Shiva, The Destroyer

We worship creativity.  In describing a business, a leader, a product, or a service, I can think of no higher praise than to say it is creative, or visionary, or innovative.  Whether in marketing, or technology, or business process, or a blogpost, all of us admire creativity, strive for creativity, and think about creativity.

The real estate industry in particular has a love-love relationship with creativity.  NAR has its Game Changers, Inman has its Connect Create developer challenge, companies are lauded for their innovations, individuals praise for their creativity in using social media for real estate business (or whatever new creative thing they’re doing).

What I wonder about today is whether people truly worship creativity, or pay lip service to it.  Do you really want innovation?  Are you sure you’re prepared for what creativity means?  Are you certain that you want creativity in your life, in your business?

The Hindu deity Shiva is often said to embody destruction and regeneration, like the forest fire that clears out the dead leaves and old growth to enable new shoots to emerge.  To embrace creativity and innovation, then, is to embrace destruction.  Are you ready?

Destruction, Harbinger of Creativity

Something proponents of creativity rarely consider, and even more rarely mention, is that destruction is the prophet of creativity.  Meaningful creativity is not always an incremental good for everyone.  There are often losers when something creative appears; indeed, destruction of the existing order is often a pre-requisite for creativity.

This post on Orgpreneur.com scratches the surface of the creative destruction:

Innovation solely through growth is inherently unsustainable. At some point all organizations hit a plateau. Those that never bothered to learn how to stop something go from radical growth to radical stagnation.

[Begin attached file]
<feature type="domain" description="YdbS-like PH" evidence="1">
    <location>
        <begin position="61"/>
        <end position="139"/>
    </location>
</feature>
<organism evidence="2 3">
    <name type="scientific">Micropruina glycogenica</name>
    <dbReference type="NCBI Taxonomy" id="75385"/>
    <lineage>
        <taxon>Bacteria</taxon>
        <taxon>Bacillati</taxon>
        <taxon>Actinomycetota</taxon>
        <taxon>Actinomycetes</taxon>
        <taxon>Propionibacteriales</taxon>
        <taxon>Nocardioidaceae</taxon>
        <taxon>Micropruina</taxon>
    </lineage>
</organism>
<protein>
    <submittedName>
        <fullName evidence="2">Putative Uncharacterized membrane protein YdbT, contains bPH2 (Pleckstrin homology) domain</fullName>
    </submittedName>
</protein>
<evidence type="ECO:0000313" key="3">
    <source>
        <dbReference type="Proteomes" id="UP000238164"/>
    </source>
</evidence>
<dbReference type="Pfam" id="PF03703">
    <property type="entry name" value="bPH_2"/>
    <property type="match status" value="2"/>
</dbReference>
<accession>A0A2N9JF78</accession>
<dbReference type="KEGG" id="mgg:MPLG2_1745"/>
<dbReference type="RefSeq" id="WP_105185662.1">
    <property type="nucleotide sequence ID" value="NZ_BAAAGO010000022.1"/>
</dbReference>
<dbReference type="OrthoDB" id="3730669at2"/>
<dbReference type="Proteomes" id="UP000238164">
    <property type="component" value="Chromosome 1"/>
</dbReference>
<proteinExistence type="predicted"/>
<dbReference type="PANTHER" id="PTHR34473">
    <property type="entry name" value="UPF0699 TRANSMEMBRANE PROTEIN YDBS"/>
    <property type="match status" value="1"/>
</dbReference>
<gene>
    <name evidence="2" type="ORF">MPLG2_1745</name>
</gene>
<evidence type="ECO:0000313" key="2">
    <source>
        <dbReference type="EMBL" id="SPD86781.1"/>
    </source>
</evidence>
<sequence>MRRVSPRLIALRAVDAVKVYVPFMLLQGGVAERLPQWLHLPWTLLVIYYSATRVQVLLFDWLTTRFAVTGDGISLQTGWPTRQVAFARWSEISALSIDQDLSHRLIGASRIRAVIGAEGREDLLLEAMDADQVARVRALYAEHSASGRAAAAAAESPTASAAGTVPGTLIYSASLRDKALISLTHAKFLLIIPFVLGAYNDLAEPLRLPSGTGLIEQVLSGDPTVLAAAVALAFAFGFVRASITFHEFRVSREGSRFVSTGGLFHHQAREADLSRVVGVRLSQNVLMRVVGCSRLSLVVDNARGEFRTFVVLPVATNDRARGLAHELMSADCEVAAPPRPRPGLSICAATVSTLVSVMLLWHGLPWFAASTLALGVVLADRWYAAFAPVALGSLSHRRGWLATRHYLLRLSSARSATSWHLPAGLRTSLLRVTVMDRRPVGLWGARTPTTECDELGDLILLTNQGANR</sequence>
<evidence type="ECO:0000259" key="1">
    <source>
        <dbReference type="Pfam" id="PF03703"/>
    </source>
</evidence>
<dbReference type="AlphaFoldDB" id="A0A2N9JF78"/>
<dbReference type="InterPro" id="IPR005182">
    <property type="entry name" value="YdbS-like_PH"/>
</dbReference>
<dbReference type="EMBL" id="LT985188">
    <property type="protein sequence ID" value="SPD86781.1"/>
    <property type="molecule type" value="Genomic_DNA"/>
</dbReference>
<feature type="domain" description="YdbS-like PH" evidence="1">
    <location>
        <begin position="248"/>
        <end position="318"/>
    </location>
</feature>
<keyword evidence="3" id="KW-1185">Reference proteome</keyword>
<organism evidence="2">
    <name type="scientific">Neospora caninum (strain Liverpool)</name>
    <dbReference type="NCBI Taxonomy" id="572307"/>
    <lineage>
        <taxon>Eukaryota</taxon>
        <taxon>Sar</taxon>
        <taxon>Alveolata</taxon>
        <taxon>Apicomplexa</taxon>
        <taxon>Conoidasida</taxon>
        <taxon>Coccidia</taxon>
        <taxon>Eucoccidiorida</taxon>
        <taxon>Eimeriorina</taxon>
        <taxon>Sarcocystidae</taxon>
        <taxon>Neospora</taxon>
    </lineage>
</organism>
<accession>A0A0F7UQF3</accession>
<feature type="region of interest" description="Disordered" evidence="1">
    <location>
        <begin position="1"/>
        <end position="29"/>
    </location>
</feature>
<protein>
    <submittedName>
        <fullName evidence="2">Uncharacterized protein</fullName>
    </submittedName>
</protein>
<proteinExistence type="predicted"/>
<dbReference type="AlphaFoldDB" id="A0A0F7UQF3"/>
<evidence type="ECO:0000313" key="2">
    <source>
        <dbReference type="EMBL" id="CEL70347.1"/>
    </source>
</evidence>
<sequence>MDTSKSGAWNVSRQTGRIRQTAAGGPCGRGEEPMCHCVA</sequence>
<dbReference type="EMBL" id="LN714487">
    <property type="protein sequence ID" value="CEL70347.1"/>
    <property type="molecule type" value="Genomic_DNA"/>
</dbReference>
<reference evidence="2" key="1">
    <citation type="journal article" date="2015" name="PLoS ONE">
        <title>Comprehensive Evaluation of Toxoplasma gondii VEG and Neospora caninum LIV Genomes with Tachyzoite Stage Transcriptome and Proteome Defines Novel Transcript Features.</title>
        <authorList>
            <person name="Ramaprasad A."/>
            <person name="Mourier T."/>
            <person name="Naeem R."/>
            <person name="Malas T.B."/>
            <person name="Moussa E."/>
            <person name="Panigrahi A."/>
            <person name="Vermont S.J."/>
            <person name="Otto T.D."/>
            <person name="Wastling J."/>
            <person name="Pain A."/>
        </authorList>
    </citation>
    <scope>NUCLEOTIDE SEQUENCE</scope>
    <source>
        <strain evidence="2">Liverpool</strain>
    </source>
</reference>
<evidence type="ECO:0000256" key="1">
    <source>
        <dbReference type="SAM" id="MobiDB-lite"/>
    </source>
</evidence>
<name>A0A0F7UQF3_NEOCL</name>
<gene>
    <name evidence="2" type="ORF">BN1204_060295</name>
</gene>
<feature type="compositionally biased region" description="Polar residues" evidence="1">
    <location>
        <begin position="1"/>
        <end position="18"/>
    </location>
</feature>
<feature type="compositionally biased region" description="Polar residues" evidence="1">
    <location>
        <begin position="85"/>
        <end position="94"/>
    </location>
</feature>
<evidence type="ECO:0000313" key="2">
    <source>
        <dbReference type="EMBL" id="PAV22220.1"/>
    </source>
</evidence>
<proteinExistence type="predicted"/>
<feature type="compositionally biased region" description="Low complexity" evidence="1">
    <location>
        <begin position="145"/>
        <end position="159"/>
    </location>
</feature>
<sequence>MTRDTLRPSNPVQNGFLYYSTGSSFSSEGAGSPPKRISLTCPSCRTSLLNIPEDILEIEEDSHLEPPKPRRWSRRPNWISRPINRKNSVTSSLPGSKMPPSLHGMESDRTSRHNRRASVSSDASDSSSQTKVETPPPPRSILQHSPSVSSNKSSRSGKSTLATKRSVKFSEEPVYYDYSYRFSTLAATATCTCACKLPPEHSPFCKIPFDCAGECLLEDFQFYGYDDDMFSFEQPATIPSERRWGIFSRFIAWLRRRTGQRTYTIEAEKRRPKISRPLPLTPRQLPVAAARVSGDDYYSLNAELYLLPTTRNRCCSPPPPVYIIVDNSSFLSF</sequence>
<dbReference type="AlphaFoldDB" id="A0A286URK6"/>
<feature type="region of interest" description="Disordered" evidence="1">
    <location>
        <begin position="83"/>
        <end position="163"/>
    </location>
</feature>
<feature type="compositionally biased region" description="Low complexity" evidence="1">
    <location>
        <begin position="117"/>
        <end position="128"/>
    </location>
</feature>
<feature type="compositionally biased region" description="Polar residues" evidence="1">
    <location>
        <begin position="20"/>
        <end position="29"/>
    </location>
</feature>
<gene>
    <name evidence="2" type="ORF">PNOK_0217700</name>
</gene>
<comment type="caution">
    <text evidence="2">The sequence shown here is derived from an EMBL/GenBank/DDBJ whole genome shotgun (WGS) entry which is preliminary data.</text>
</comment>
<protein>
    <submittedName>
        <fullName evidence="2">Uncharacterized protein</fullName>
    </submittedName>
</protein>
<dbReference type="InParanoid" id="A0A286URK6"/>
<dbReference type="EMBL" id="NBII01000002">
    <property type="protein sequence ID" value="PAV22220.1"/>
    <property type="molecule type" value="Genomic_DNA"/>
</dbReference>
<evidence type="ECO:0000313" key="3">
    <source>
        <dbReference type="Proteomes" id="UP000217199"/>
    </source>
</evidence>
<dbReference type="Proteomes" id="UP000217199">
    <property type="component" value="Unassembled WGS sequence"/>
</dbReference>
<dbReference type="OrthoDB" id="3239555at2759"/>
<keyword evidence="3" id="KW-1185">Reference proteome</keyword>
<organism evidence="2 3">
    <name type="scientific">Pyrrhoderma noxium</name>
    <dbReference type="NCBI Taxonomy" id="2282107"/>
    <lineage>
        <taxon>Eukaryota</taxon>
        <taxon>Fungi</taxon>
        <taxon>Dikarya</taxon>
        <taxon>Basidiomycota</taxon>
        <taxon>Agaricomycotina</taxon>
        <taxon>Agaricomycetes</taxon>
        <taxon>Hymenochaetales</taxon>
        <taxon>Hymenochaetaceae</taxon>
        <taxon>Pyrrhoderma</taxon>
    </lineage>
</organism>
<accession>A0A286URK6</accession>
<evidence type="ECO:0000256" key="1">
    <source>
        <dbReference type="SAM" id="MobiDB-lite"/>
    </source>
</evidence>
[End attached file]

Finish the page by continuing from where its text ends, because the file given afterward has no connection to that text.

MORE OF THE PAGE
Most of us assume that creativity can only help us, can only make our lives better somehow — like adding an iPad to our repertoire of gadgets.  But there’s a very good chance that the iPad will destroy the netbooks market, as the iPod destroyed the portable MP3 player market.  And before the iPod could even become reality, CD’s and digital music had to destroy the world of analog tapes and LP’s.

As one thinks about the real estate industry over the past several years, doesn’t the term “radical stagnation” fit perfectly?

Economists talk about ‘creative destruction‘ as the engine of long-term growth in capitalism.  The new kills the old, as automobiles killed the buggy whip manufacturers, as digital photography killed Polaroid, as the web and social media are killing newspapers.

It may be that true innovation requires destroying something else.  What are you prepared to destroy?  For that matter, are you prepared to be destroyed, as innovation marches on?

Real Estate and Destruction

So one question might be, what are the sacred zombie cows in real estate that need to be killed off, in order to unleash creativity?

Or thought of another way, when you look at the innovations in the industry today — whether mobile apps, CRM technologies, social media, RPR, or whatever — you might ask, “What part of the industry does this innovation destroy?”

If the answer is “none”, then that thing, whatever it is, is not innovation.  It is, rather, incremental improvement; a marginal gain in efficiency.  It isn’t the automobile, but faster horses.

Maybe that’s not a bad thing.  Maybe incremental change is all that we need.

But if not, if what is required to deal with the tectonic shifts in consumer behavior, consumer expectations, nature of the business, and all of that is real innovation… then ask yourself, are you ready for the destruction?

-rsh

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  • C.